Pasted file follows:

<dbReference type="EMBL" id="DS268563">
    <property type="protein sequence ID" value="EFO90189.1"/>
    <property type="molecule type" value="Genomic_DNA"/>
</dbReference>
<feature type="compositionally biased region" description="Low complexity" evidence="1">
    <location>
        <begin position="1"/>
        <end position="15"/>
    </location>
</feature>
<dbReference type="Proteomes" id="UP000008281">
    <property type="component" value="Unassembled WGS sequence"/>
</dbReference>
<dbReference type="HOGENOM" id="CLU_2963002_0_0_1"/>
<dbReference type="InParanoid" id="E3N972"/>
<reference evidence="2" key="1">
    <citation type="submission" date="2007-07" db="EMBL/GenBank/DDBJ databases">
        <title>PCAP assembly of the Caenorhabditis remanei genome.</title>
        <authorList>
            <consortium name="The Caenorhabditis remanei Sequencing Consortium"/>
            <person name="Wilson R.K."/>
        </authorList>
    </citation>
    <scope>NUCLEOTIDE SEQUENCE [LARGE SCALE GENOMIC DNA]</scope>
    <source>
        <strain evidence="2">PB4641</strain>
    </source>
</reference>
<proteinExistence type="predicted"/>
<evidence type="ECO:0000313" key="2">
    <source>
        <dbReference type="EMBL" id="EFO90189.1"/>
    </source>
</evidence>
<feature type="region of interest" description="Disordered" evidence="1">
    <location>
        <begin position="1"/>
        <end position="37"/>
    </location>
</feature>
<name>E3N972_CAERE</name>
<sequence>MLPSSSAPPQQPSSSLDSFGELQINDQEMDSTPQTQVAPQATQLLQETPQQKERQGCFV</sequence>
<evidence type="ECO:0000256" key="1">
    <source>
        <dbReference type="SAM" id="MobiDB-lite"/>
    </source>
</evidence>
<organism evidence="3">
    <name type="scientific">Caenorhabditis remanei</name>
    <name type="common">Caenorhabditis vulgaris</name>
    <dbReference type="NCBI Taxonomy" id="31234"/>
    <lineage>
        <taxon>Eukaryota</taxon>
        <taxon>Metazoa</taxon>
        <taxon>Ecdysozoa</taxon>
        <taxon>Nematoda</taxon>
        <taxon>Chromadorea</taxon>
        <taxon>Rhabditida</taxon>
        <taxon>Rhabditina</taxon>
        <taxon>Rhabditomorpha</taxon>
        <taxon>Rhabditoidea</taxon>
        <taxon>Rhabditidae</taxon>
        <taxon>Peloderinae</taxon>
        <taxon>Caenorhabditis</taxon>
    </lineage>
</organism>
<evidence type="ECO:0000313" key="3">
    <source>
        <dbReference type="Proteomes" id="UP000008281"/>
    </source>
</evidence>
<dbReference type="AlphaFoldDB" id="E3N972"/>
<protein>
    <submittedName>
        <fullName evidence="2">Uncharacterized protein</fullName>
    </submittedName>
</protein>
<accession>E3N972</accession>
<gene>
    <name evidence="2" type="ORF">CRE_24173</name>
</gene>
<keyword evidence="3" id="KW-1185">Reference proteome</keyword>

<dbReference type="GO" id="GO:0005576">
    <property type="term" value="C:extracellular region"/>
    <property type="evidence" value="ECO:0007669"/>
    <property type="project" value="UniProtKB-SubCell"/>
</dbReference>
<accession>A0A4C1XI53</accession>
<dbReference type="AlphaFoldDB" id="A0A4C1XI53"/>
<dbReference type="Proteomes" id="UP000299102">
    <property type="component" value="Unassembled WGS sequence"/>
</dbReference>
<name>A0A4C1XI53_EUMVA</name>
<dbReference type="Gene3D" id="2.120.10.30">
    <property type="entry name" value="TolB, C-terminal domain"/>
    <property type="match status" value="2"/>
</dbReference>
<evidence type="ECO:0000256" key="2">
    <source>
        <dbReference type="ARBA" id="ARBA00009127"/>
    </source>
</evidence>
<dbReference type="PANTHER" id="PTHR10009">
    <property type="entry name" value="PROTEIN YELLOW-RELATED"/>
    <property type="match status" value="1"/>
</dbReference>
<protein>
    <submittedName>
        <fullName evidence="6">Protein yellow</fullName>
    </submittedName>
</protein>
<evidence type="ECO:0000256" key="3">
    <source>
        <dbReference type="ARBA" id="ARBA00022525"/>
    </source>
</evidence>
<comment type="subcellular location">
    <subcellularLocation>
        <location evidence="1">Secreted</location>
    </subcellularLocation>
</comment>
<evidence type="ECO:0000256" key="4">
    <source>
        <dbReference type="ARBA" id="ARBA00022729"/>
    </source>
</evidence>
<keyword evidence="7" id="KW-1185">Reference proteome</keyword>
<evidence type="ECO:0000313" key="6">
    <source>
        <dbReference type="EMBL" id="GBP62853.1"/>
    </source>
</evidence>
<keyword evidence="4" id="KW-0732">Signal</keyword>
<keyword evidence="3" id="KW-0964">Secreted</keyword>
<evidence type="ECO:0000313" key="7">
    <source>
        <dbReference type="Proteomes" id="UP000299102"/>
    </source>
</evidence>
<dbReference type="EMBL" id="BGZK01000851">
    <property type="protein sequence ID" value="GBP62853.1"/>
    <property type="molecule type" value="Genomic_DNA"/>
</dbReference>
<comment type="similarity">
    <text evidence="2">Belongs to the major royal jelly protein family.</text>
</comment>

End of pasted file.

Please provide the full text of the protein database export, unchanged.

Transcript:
<dbReference type="EMBL" id="DS268563">
    <property type="protein sequence ID" value="EFO90189.1"/>
    <property type="molecule type" value="Genomic_DNA"/>
</dbReference>
<feature type="compositionally biased region" description="Low complexity" evidence="1">
    <location>
        <begin position="1"/>
        <end position="15"/>
    </location>
</feature>
<dbReference type="Proteomes" id="UP000008281">
    <property type="component" value="Unassembled WGS sequence"/>
</dbReference>
<dbReference type="HOGENOM" id="CLU_2963002_0_0_1"/>
<dbReference type="InParanoid" id="E3N972"/>
<reference evidence="2" key="1">
    <citation type="submission" date="2007-07" db="EMBL/GenBank/DDBJ databases">
        <title>PCAP assembly of the Caenorhabditis remanei genome.</title>
        <authorList>
            <consortium name="The Caenorhabditis remanei Sequencing Consortium"/>
            <person name="Wilson R.K."/>
        </authorList>
    </citation>
    <scope>NUCLEOTIDE SEQUENCE [LARGE SCALE GENOMIC DNA]</scope>
    <source>
        <strain evidence="2">PB4641</strain>
    </source>
</reference>
<proteinExistence type="predicted"/>
<evidence type="ECO:0000313" key="2">
    <source>
        <dbReference type="EMBL" id="EFO90189.1"/>
    </source>
</evidence>
<feature type="region of interest" description="Disordered" evidence="1">
    <location>
        <begin position="1"/>
        <end position="37"/>
    </location>
</feature>
<name>E3N972_CAERE</name>
<sequence>MLPSSSAPPQQPSSSLDSFGELQINDQEMDSTPQTQVAPQATQLLQETPQQKERQGCFV</sequence>
<evidence type="ECO:0000256" key="1">
    <source>
        <dbReference type="SAM" id="MobiDB-lite"/>
    </source>
</evidence>
<organism evidence="3">
    <name type="scientific">Caenorhabditis remanei</name>
    <name type="common">Caenorhabditis vulgaris</name>
    <dbReference type="NCBI Taxonomy" id="31234"/>
    <lineage>
        <taxon>Eukaryota</taxon>
        <taxon>Metazoa</taxon>
        <taxon>Ecdysozoa</taxon>
        <taxon>Nematoda</taxon>
        <taxon>Chromadorea</taxon>
        <taxon>Rhabditida</taxon>
        <taxon>Rhabditina</taxon>
        <taxon>Rhabditomorpha</taxon>
        <taxon>Rhabditoidea</taxon>
        <taxon>Rhabditidae</taxon>
        <taxon>Peloderinae</taxon>
        <taxon>Caenorhabditis</taxon>
    </lineage>
</organism>
<evidence type="ECO:0000313" key="3">
    <source>
        <dbReference type="Proteomes" id="UP000008281"/>
    </source>
</evidence>
<dbReference type="AlphaFoldDB" id="E3N972"/>
<protein>
    <submittedName>
        <fullName evidence="2">Uncharacterized protein</fullName>
    </submittedName>
</protein>
<accession>E3N972</accession>
<gene>
    <name evidence="2" type="ORF">CRE_24173</name>
</gene>
<keyword evidence="3" id="KW-1185">Reference proteome</keyword>

<dbReference type="GO" id="GO:0005576">
    <property type="term" value="C:extracellular region"/>
    <property type="evidence" value="ECO:0007669"/>
    <property type="project" value="UniProtKB-SubCell"/>
</dbReference>
<accession>A0A4C1XI53</accession>
<dbReference type="AlphaFoldDB" id="A0A4C1XI53"/>
<dbReference type="Proteomes" id="UP000299102">
    <property type="component" value="Unassembled WGS sequence"/>
</dbReference>
<name>A0A4C1XI53_EUMVA</name>
<dbReference type="Gene3D" id="2.120.10.30">
    <property type="entry name" value="TolB, C-terminal domain"/>
    <property type="match status" value="2"/>
</dbReference>
<evidence type="ECO:0000256" key="2">
    <source>
        <dbReference type="ARBA" id="ARBA00009127"/>
    </source>
</evidence>
<dbReference type="PANTHER" id="PTHR10009">
    <property type="entry name" value="PROTEIN YELLOW-RELATED"/>
    <property type="match status" value="1"/>
</dbReference>
<protein>
    <submittedName>
        <fullName evidence="6">Protein yellow</fullName>
    </submittedName>
</protein>
<evidence type="ECO:0000256" key="3">
    <source>
        <dbReference type="ARBA" id="ARBA00022525"/>
    </source>
</evidence>
<comment type="subcellular location">
    <subcellularLocation>
        <location evidence="1">Secreted</location>
    </subcellularLocation>
</comment>
<evidence type="ECO:0000256" key="4">
    <source>
        <dbReference type="ARBA" id="ARBA00022729"/>
    </source>
</evidence>
<keyword evidence="7" id="KW-1185">Reference proteome</keyword>
<evidence type="ECO:0000313" key="6">
    <source>
        <dbReference type="EMBL" id="GBP62853.1"/>
    </source>
</evidence>
<keyword evidence="4" id="KW-0732">Signal</keyword>
<keyword evidence="3" id="KW-0964">Secreted</keyword>
<evidence type="ECO:0000313" key="7">
    <source>
        <dbReference type="Proteomes" id="UP000299102"/>
    </source>
</evidence>
<dbReference type="EMBL" id="BGZK01000851">
    <property type="protein sequence ID" value="GBP62853.1"/>
    <property type="molecule type" value="Genomic_DNA"/>
</dbReference>
<comment type="similarity">
    <text evidence="2">Belongs to the major royal jelly protein family.</text>
</comment>